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RUSH: Calvin, Traverse City, Michigan. Glad you waited, sir. What’s up? What’s happening?

CALLER: How you doing? Thanks for taking my call. I’m gonna be quick with my point. More of a concern, really. What do you think of the idea of maybe like a checked bag for hotels? I mean, they essentially, assuming there is a bellhop —

RUSH: You mean like metal detectors to check into a hotel room?

CALLER: Yeah. Right. They essentially rolled his luggage up to the 32nd vantage point for him. I mean, how long before we start seeing a TSA —

RUSH: Wit. Whoa, whoa. Wait a minute, now. Do we know that a bellman was involved in taking the guy’s luggage up to the room?

CALLER: No, sir. I should probably retrace that. But I mean it’s just kind of a weird point that this guy could haul up, what, five guns?

RUSH: What if the guy put the gun disguised in a bag of golf clubs?

CALLER: Well, then probably shooting tar. Anyway, that was my point. I was just curious what you thought about that.

RUSH: He’s asking the question, do we need a TSA type screening operation for people checking into hotels? Should you have to be felt up, you have to take off your shoes, no toothpaste, whatever the restrictions are, should you have to go through a thorough check of your luggage and you before you are allowed to check into your room or suite? (interruption) Where overseas do they have that? The Philippines. Okay. Philippines. You’ve had your luggage checked going into a Philippines hotel? Okay.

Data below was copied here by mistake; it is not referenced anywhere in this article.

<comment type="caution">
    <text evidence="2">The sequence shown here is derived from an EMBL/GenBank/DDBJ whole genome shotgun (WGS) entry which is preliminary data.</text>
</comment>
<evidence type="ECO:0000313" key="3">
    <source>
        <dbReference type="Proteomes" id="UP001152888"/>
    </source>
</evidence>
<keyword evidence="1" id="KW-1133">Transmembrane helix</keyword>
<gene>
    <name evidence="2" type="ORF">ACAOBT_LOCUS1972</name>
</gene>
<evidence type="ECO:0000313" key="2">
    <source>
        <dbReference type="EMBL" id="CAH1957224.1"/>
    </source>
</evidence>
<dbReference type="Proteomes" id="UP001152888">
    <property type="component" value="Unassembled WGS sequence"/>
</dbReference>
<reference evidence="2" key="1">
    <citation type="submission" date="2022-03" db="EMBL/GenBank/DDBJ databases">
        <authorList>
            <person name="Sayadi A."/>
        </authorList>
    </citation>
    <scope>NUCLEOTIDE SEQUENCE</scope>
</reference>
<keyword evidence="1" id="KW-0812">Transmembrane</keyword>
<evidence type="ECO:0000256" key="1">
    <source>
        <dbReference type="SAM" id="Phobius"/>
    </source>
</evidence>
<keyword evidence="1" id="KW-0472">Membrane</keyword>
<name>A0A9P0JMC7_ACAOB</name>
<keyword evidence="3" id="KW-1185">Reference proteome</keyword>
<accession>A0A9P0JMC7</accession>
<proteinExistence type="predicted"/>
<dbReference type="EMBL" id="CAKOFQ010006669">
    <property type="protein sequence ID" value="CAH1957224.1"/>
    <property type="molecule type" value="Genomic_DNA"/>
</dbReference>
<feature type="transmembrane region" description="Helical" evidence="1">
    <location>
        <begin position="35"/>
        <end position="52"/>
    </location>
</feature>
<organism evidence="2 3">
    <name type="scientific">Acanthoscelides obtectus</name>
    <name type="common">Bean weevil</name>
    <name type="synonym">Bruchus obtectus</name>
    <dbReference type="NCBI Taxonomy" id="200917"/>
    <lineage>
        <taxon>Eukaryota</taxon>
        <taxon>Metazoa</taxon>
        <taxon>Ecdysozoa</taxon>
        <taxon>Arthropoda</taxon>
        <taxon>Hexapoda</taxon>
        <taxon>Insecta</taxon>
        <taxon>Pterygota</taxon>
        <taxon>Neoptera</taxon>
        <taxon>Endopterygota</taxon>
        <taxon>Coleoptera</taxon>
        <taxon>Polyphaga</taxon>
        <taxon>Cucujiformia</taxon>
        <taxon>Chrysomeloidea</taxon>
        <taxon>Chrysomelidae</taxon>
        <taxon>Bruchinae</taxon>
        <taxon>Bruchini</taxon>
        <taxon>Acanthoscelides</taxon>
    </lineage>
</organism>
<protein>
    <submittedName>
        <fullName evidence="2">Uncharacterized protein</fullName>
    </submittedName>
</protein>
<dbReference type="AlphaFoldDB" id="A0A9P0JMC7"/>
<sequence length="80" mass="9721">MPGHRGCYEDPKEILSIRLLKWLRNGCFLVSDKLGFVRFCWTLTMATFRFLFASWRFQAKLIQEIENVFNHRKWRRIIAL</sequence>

Well, if they do in the Philippines then, I mean, how can we not? But, you know, something’s gonna happen. They can’t mount, they can’t post guards for every room and window in a hotel, every rooftop. These kinds of things do trigger a response from law enforcement.

BREAK TRANSCRIPT

RUSH: Dan in Kingman, Arizona, your turn. Hello.

CALLER: Rush.

RUSH: Yeah.

CALLER: It’s an honor and a privilege to finally get through to you. I’ve listened to you for years daily.

RUSH: Thank you, sir.

CALLER: I have a comment on what happened in Las Vegas.

RUSH: Yes, sir.

CALLER: The sheriff of Clark County, Las Vegas, his comment on this could not have been presented.

RUSH: Yes, sir, he said that.

CALLER: It was very disappointing to hear. I believe with today’s technology and being in munitions in a plant myself for 25 years, running a munitions plant, that the amount of long guns and ammunition that the media made it sound like this guy had taken to his room that, with all the cameras and the technology we have, this couldn’t have been done in one trip. That guy was there for three days. He had to make multiple trips with heavy luggage. I mean, it had to be somehow apparent if he was on a camera with facial recognition and was seen over and over again bringing in more and more stuff, this had to be multiple trips he made to get all that up there. It was just disappointing to hear the sheriff say that this could not be prevented.